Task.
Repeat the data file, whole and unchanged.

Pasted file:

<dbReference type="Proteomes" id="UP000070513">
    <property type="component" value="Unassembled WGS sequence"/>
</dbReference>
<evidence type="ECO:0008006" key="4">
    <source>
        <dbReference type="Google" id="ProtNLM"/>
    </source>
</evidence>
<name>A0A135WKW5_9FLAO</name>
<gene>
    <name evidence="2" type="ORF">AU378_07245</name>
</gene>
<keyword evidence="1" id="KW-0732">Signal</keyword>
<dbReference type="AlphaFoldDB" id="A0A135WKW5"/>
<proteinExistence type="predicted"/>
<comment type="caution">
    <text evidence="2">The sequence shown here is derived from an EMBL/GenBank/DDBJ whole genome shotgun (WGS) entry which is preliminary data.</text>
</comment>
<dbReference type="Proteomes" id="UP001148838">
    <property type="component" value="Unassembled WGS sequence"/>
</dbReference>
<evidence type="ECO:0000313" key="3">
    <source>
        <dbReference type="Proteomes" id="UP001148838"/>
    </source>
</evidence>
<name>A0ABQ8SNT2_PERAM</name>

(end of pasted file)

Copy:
<dbReference type="Proteomes" id="UP000070513">
    <property type="component" value="Unassembled WGS sequence"/>
</dbReference>
<evidence type="ECO:0008006" key="4">
    <source>
        <dbReference type="Google" id="ProtNLM"/>
    </source>
</evidence>
<name>A0A135WKW5_9FLAO</name>
<gene>
    <name evidence="2" type="ORF">AU378_07245</name>
</gene>
<keyword evidence="1" id="KW-0732">Signal</keyword>
<dbReference type="AlphaFoldDB" id="A0A135WKW5"/>
<proteinExistence type="predicted"/>
<comment type="caution">
    <text evidence="2">The sequence shown here is derived from an EMBL/GenBank/DDBJ whole genome shotgun (WGS) entry which is preliminary data.</text>
</comment>
<dbReference type="Proteomes" id="UP001148838">
    <property type="component" value="Unassembled WGS sequence"/>
</dbReference>
<evidence type="ECO:0000313" key="3">
    <source>
        <dbReference type="Proteomes" id="UP001148838"/>
    </source>
</evidence>
<name>A0ABQ8SNT2_PERAM</name>